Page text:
Iowa: Armed toddlers or early firearm safety lessons?

by Julio Castro, Contributor

Do people kill or do guns kill?

Within this political reasoning, gun culture arises to exert its influence over such dilemmas. However, their influence is much more evident within legislation.

Especially during a time when the U.S. is divided on the issues of guns while both sides pursue a similar goal: promoting firearm safety.

One prime example is the current bill making its way to the state Senate after its vote by the House of Representatives, 62-36, on Feb. 23, that would call for the legalization of the act of children 14 years or younger to operate handguns without supervision.

This makes the perfect case for gun lobbying groups and gun safety groups to collide head on.

Proponents argue if firearm safety is taught early on, then the misuse of firearms or accidental deaths involving firearms may be reduced dramatically.

It’s also important to point out that sport shootings are deemed as a popular recreational sport, making this bill heavily lobbied from such groups.

“Allowing people to learn at a young age the respect that a gun commands is one of the most important things you can do,” State Representative Jake Highfill said.

“This is not about giving our children the combo to the gun safe … this is about allowing them in a supervised scenario, to learn a great sport,” said Brian Hood, head coach of one of Iowa’s youth sport-shooting leagues.

From my understanding of this bill, if firearm safety can be taught early for children, then it can prevent the misuses of operating a live firearm and resulting in injury.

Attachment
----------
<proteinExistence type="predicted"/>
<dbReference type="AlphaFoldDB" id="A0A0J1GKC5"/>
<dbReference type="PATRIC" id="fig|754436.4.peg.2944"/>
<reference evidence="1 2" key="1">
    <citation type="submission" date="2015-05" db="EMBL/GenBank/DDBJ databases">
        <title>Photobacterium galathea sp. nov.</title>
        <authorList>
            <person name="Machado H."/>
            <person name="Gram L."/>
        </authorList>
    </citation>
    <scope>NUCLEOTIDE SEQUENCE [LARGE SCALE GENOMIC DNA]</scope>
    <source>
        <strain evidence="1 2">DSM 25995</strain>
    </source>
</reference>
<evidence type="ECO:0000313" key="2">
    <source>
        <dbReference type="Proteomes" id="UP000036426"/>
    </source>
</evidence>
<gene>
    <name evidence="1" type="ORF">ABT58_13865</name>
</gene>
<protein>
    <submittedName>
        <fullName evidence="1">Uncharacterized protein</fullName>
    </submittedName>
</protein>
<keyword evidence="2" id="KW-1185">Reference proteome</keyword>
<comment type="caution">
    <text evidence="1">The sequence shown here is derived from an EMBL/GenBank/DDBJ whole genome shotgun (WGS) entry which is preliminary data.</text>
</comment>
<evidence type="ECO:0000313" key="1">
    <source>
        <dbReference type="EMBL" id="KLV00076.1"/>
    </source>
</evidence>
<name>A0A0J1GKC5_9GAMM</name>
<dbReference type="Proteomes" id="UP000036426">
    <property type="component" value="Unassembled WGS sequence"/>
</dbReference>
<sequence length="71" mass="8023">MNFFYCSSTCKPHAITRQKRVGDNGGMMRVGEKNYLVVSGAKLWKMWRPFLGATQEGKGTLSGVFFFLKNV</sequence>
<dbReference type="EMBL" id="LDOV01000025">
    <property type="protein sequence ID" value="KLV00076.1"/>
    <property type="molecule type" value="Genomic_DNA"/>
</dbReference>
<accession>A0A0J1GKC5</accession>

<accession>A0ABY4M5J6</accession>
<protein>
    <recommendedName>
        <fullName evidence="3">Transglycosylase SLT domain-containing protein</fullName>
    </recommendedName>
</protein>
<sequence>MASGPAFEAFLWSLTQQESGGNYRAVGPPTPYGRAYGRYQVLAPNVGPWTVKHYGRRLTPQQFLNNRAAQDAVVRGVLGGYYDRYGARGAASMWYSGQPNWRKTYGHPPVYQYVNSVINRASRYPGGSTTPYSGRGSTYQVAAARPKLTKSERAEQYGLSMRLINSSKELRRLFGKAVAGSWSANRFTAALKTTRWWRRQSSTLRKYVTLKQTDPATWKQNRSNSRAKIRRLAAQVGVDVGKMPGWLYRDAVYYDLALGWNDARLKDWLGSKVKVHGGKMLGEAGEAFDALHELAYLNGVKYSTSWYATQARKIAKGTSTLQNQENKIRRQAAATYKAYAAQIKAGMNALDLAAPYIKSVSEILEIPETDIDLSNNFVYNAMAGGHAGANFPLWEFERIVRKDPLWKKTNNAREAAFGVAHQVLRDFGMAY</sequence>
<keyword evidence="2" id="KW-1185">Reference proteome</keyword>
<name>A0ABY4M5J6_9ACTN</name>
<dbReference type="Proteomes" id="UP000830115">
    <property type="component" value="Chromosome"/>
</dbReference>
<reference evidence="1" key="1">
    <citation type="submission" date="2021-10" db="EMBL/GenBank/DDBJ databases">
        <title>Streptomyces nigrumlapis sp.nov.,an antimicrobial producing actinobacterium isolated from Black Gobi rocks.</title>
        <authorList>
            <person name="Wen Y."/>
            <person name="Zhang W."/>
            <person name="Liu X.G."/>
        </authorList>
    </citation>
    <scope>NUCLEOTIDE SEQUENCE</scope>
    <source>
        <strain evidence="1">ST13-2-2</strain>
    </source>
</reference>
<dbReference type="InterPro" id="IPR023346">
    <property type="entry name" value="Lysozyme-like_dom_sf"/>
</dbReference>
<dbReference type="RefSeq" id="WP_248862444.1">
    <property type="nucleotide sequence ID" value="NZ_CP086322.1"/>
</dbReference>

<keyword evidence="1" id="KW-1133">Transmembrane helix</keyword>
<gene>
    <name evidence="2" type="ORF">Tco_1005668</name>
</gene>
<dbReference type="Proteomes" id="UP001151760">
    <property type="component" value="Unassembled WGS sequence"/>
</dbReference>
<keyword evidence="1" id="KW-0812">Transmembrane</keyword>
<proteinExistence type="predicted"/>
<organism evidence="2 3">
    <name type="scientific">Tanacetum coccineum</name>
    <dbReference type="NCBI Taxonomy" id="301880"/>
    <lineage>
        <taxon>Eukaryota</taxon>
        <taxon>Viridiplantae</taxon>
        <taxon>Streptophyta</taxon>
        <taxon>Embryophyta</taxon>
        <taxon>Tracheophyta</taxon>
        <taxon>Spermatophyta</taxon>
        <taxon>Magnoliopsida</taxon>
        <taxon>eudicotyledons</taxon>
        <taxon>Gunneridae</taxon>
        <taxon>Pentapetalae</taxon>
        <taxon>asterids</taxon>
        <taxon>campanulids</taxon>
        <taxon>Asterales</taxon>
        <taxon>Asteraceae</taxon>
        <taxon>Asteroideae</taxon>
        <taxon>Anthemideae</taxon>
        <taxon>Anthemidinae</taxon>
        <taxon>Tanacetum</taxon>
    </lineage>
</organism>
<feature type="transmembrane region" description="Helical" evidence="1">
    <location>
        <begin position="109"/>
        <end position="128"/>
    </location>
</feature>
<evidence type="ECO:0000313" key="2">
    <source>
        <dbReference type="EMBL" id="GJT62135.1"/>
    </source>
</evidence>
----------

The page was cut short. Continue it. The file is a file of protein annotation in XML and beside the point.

Or even if it’s for sport use, the key to safety comes within firearm education. However, what if parents, themselves, are not qualified to provide such firearm education to their children?

Even more so, there’s no age limit under the bill. Can a 1-year-old then legally operate a handgun, too? Where’s the line drawn?

Contestants argue such legislation is ridiculous considering recent events involving gun violence, and how children possessing firearms can lead to increased accidental misuses or even school shootings.

“(It) allows for 1-year-olds, 2-year-olds, 3-year-olds, 4-year-olds to operate handguns and we do not need a militia of toddlers,” State Representative Kristen Running-Marquardt said.

Iowa currently makes it legal for children to use long guns and shotguns under adult supervision with the exception of handguns.

It’s rather interesting to point out the ignorance of the recent “no-guns-at-all” culture that’s been arising, and as a result, people who have never been exposed to firearms do not agree other Americans should not be entitled to such.

On the other hand, with the acknowledgement that the second amendment indeed guarantees the liberty to arm oneself, incorporating gun legislation into controversial extreme open-carry legislation can be bothersome.

Nevertheless, both sides indeed provide compelling arguments, but whether this bill eventually passes as law or becomes struck down, I think it shall be an interesting sight to witness American gun culture at its finest.

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